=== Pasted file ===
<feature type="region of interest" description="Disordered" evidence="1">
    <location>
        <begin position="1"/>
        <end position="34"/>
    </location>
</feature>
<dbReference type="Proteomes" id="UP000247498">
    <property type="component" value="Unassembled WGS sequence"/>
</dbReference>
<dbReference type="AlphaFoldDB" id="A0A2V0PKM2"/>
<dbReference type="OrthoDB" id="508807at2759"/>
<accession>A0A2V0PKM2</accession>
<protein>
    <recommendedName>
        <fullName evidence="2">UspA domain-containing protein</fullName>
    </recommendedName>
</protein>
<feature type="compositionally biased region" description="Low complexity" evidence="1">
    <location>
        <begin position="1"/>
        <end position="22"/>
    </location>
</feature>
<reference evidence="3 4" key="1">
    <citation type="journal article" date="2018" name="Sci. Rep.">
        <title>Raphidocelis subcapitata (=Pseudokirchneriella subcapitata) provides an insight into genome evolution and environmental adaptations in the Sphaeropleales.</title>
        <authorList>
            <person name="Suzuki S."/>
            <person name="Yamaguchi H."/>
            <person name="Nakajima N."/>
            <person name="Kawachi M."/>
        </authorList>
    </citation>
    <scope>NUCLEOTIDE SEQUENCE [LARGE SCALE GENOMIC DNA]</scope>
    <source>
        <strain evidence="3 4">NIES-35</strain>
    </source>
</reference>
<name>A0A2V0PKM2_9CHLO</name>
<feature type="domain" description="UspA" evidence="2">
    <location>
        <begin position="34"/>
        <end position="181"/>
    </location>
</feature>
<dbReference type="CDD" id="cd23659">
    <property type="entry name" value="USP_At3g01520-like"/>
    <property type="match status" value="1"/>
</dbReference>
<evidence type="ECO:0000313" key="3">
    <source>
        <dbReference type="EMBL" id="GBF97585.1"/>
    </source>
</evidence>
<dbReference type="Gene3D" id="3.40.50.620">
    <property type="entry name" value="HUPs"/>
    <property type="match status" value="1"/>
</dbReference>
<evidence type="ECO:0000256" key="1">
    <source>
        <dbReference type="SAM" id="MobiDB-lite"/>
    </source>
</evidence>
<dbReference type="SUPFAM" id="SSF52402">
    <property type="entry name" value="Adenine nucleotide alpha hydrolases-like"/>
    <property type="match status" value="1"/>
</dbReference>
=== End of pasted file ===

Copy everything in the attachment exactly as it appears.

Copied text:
<feature type="region of interest" description="Disordered" evidence="1">
    <location>
        <begin position="1"/>
        <end position="34"/>
    </location>
</feature>
<dbReference type="Proteomes" id="UP000247498">
    <property type="component" value="Unassembled WGS sequence"/>
</dbReference>
<dbReference type="AlphaFoldDB" id="A0A2V0PKM2"/>
<dbReference type="OrthoDB" id="508807at2759"/>
<accession>A0A2V0PKM2</accession>
<protein>
    <recommendedName>
        <fullName evidence="2">UspA domain-containing protein</fullName>
    </recommendedName>
</protein>
<feature type="compositionally biased region" description="Low complexity" evidence="1">
    <location>
        <begin position="1"/>
        <end position="22"/>
    </location>
</feature>
<reference evidence="3 4" key="1">
    <citation type="journal article" date="2018" name="Sci. Rep.">
        <title>Raphidocelis subcapitata (=Pseudokirchneriella subcapitata) provides an insight into genome evolution and environmental adaptations in the Sphaeropleales.</title>
        <authorList>
            <person name="Suzuki S."/>
            <person name="Yamaguchi H."/>
            <person name="Nakajima N."/>
            <person name="Kawachi M."/>
        </authorList>
    </citation>
    <scope>NUCLEOTIDE SEQUENCE [LARGE SCALE GENOMIC DNA]</scope>
    <source>
        <strain evidence="3 4">NIES-35</strain>
    </source>
</reference>
<name>A0A2V0PKM2_9CHLO</name>
<feature type="domain" description="UspA" evidence="2">
    <location>
        <begin position="34"/>
        <end position="181"/>
    </location>
</feature>
<dbReference type="CDD" id="cd23659">
    <property type="entry name" value="USP_At3g01520-like"/>
    <property type="match status" value="1"/>
</dbReference>
<evidence type="ECO:0000313" key="3">
    <source>
        <dbReference type="EMBL" id="GBF97585.1"/>
    </source>
</evidence>
<dbReference type="Gene3D" id="3.40.50.620">
    <property type="entry name" value="HUPs"/>
    <property type="match status" value="1"/>
</dbReference>
<evidence type="ECO:0000256" key="1">
    <source>
        <dbReference type="SAM" id="MobiDB-lite"/>
    </source>
</evidence>
<dbReference type="SUPFAM" id="SSF52402">
    <property type="entry name" value="Adenine nucleotide alpha hydrolases-like"/>
    <property type="match status" value="1"/>
</dbReference>